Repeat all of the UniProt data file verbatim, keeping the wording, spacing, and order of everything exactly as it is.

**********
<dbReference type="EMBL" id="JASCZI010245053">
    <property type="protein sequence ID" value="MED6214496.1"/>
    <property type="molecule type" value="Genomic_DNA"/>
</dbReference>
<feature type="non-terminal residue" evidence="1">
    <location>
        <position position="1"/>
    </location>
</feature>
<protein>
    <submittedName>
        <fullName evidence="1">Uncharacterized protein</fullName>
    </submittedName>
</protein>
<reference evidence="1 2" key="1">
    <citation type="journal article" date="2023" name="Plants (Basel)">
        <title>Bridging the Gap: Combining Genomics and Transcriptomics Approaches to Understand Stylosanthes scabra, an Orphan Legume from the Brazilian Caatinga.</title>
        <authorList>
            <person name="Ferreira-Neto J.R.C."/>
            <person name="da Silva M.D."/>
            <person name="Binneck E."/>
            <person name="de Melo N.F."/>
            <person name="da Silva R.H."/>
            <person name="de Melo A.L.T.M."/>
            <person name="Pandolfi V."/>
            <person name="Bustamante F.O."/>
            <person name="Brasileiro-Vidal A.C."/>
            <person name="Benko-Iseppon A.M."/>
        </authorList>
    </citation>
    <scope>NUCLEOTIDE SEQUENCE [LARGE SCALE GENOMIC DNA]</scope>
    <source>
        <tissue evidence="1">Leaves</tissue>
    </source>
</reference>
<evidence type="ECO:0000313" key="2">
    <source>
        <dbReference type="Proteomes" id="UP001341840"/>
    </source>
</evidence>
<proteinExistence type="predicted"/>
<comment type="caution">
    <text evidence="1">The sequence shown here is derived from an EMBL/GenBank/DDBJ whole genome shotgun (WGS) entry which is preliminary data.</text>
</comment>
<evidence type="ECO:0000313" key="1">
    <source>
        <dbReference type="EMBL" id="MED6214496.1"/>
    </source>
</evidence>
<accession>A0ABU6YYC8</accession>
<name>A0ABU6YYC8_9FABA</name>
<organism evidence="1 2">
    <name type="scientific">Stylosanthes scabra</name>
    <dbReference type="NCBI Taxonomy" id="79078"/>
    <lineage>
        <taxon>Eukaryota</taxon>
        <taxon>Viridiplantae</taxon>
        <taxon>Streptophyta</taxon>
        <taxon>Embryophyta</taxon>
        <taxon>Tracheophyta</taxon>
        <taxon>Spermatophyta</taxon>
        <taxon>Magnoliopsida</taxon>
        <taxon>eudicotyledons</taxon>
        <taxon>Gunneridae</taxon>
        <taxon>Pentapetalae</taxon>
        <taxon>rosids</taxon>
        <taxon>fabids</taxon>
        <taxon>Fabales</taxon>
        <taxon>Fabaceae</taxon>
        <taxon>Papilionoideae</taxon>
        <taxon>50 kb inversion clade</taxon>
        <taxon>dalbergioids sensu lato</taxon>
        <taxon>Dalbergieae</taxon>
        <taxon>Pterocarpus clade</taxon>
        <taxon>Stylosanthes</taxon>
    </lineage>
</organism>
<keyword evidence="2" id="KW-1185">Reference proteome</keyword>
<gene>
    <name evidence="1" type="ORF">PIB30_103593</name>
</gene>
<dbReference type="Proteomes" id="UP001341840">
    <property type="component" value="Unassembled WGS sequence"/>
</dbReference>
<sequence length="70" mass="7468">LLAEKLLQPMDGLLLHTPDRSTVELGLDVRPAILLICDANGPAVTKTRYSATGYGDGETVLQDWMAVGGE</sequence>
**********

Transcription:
<dbReference type="EMBL" id="JASCZI010245053">
    <property type="protein sequence ID" value="MED6214496.1"/>
    <property type="molecule type" value="Genomic_DNA"/>
</dbReference>
<feature type="non-terminal residue" evidence="1">
    <location>
        <position position="1"/>
    </location>
</feature>
<protein>
    <submittedName>
        <fullName evidence="1">Uncharacterized protein</fullName>
    </submittedName>
</protein>
<reference evidence="1 2" key="1">
    <citation type="journal article" date="2023" name="Plants (Basel)">
        <title>Bridging the Gap: Combining Genomics and Transcriptomics Approaches to Understand Stylosanthes scabra, an Orphan Legume from the Brazilian Caatinga.</title>
        <authorList>
            <person name="Ferreira-Neto J.R.C."/>
            <person name="da Silva M.D."/>
            <person name="Binneck E."/>
            <person name="de Melo N.F."/>
            <person name="da Silva R.H."/>
            <person name="de Melo A.L.T.M."/>
            <person name="Pandolfi V."/>
            <person name="Bustamante F.O."/>
            <person name="Brasileiro-Vidal A.C."/>
            <person name="Benko-Iseppon A.M."/>
        </authorList>
    </citation>
    <scope>NUCLEOTIDE SEQUENCE [LARGE SCALE GENOMIC DNA]</scope>
    <source>
        <tissue evidence="1">Leaves</tissue>
    </source>
</reference>
<evidence type="ECO:0000313" key="2">
    <source>
        <dbReference type="Proteomes" id="UP001341840"/>
    </source>
</evidence>
<proteinExistence type="predicted"/>
<comment type="caution">
    <text evidence="1">The sequence shown here is derived from an EMBL/GenBank/DDBJ whole genome shotgun (WGS) entry which is preliminary data.</text>
</comment>
<evidence type="ECO:0000313" key="1">
    <source>
        <dbReference type="EMBL" id="MED6214496.1"/>
    </source>
</evidence>
<accession>A0ABU6YYC8</accession>
<name>A0ABU6YYC8_9FABA</name>
<organism evidence="1 2">
    <name type="scientific">Stylosanthes scabra</name>
    <dbReference type="NCBI Taxonomy" id="79078"/>
    <lineage>
        <taxon>Eukaryota</taxon>
        <taxon>Viridiplantae</taxon>
        <taxon>Streptophyta</taxon>
        <taxon>Embryophyta</taxon>
        <taxon>Tracheophyta</taxon>
        <taxon>Spermatophyta</taxon>
        <taxon>Magnoliopsida</taxon>
        <taxon>eudicotyledons</taxon>
        <taxon>Gunneridae</taxon>
        <taxon>Pentapetalae</taxon>
        <taxon>rosids</taxon>
        <taxon>fabids</taxon>
        <taxon>Fabales</taxon>
        <taxon>Fabaceae</taxon>
        <taxon>Papilionoideae</taxon>
        <taxon>50 kb inversion clade</taxon>
        <taxon>dalbergioids sensu lato</taxon>
        <taxon>Dalbergieae</taxon>
        <taxon>Pterocarpus clade</taxon>
        <taxon>Stylosanthes</taxon>
    </lineage>
</organism>
<keyword evidence="2" id="KW-1185">Reference proteome</keyword>
<gene>
    <name evidence="1" type="ORF">PIB30_103593</name>
</gene>
<dbReference type="Proteomes" id="UP001341840">
    <property type="component" value="Unassembled WGS sequence"/>
</dbReference>
<sequence length="70" mass="7468">LLAEKLLQPMDGLLLHTPDRSTVELGLDVRPAILLICDANGPAVTKTRYSATGYGDGETVLQDWMAVGGE</sequence>